A Billings area reading program for students is expanding to six schools this year and more than 1,300 students.
The program called Read Win Race ties reading to motor sports, especially hot rods and drag racing.
“What kid doesn’t like loud, noisy things that shoot fire?” said Billings program founder Dale Sekora, who has been a racing driver for decades.
The program rewards students with various prizes for time spent reading. Top readers win tickets to the Yellowstone Drag Strip in Acton where principals from the winning school compete. Students are introduced to the program with visits to their school of race car drivers and their hot rods.
At a recent banquet celebrating the success of Read Win Race, Trinity Lutheran School eighth grade teacher Heidi Renner said the program had been transformative for many of her students. A reluctant reader has fallen in love with reading after spending enough time with books to win a drag strip ticket.
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“If you learn to love reading as a kid, you’ll love it all your life,” she said. Reading is like “having the keys to the kingdom”.
Luke Shelton, Superintendent of Elysian Schools, said the backbone of education is reading. “It is sometimes difficult to motivate children to read. This program does that,” he said.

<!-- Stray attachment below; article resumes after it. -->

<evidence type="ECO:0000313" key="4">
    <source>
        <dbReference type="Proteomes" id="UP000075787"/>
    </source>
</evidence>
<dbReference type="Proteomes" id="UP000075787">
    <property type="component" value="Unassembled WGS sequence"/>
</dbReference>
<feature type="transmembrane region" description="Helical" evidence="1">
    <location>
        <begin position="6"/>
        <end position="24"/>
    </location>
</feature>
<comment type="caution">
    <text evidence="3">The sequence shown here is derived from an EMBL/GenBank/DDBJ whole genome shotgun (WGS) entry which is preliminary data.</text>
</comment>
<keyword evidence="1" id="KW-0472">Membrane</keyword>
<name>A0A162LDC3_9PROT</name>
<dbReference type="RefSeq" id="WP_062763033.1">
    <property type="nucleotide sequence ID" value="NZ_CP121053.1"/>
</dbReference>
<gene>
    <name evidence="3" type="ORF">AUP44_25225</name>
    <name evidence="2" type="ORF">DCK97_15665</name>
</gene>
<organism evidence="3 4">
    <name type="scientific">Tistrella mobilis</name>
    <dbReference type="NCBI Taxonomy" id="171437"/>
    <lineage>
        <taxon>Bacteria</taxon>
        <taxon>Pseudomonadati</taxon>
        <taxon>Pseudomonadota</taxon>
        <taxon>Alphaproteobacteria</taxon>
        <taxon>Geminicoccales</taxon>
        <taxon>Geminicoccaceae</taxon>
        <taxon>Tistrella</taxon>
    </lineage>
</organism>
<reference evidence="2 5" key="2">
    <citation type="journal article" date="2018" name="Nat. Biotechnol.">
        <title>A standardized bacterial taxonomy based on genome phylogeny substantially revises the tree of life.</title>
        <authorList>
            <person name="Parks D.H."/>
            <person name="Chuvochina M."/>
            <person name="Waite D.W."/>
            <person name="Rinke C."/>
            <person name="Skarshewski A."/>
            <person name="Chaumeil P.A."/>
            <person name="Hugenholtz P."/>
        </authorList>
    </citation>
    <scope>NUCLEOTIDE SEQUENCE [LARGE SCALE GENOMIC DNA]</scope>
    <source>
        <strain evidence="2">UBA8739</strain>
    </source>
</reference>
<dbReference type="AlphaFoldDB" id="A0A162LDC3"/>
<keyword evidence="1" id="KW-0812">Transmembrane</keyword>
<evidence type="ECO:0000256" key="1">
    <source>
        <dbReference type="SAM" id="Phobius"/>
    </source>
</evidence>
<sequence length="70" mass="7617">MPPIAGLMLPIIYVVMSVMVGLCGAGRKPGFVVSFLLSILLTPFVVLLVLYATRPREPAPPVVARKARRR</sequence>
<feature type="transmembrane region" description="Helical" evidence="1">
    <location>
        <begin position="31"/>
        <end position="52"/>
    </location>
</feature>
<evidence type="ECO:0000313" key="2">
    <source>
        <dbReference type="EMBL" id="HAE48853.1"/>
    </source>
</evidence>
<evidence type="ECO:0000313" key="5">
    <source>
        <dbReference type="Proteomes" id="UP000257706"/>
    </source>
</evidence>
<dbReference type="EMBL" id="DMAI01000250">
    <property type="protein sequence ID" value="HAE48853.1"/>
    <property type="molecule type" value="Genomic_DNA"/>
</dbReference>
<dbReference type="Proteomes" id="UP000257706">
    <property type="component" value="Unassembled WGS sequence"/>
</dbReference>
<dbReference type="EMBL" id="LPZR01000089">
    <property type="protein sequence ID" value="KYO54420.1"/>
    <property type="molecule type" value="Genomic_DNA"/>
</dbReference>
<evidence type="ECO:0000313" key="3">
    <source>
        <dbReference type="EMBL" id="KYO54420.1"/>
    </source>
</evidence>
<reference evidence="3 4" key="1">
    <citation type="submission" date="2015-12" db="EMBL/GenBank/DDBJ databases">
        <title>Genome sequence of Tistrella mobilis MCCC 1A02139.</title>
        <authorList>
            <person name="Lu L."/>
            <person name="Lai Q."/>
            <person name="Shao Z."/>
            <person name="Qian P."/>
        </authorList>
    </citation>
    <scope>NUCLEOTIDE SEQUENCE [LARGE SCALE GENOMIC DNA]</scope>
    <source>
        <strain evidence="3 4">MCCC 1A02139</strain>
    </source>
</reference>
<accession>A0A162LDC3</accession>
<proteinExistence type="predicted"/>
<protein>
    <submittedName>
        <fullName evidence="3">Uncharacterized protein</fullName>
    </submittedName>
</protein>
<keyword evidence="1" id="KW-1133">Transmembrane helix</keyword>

Sekora admitted to having struggled as a reader all her life. And, though he’s been successful in life in many ways, he wonders how much richer his life might be if someone had nurtured his reading as a kid. Tying reading to racing cars might have worked for him. He recalls a first-grade assignment in which he was asked what he wanted to be when he grew up. He said a racing car driver.
“When I was in first grade, what if someone introduced me to reading using race cars? How different would my life be?” He asked.
The Read Win Race program is modeled after a program linked to a drag strip in Colorado. This program is now in its 26th year and has been used by 250 schools and 750,000 students. Called Race to Read in Colorado, the program is now seeing its second generation of readers, said founder Tami Bandimere.